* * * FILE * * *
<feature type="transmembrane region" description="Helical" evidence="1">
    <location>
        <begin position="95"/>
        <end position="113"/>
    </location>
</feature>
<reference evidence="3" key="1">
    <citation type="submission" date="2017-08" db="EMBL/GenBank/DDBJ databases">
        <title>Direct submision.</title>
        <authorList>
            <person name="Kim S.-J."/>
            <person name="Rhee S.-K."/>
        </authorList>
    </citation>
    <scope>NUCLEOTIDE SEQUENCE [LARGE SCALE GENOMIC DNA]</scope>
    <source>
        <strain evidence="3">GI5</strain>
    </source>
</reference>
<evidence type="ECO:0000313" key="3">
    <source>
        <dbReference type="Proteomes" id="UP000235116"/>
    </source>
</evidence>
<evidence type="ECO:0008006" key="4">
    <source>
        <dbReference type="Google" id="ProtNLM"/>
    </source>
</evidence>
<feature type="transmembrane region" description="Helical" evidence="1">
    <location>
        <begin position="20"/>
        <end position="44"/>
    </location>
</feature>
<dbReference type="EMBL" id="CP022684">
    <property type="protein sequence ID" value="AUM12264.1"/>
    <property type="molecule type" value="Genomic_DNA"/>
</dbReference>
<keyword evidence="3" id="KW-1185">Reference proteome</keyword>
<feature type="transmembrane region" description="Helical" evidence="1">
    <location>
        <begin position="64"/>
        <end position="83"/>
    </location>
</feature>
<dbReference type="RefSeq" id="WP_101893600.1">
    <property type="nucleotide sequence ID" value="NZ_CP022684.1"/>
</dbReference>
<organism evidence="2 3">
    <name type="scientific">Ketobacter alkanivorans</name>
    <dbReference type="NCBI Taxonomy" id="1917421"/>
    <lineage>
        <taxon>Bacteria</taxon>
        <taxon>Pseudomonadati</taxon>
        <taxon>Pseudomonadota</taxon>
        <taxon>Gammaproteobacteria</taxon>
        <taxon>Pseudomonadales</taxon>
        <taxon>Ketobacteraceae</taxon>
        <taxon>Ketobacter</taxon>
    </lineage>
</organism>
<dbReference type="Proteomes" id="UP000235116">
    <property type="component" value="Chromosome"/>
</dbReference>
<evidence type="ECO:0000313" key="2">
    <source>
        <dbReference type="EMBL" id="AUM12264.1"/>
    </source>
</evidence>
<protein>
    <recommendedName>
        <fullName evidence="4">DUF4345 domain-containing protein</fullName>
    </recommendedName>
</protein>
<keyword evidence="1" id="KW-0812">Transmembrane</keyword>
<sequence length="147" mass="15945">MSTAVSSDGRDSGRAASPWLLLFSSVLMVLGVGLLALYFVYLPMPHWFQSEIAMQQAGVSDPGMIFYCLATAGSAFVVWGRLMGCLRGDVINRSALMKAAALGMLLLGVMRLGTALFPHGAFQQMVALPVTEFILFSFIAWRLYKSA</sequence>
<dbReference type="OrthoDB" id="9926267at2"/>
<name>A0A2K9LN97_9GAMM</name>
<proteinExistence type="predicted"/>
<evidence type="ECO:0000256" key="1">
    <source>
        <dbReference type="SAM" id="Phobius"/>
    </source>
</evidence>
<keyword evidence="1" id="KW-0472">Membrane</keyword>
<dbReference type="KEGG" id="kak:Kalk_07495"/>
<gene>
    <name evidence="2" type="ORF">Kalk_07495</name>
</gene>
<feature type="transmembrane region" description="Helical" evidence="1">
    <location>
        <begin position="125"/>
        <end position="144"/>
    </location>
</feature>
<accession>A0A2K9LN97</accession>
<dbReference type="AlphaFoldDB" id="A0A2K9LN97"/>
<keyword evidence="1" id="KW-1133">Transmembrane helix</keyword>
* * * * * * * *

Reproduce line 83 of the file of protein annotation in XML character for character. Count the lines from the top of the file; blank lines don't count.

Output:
        <dbReference type="SAM" id="Phobius"/>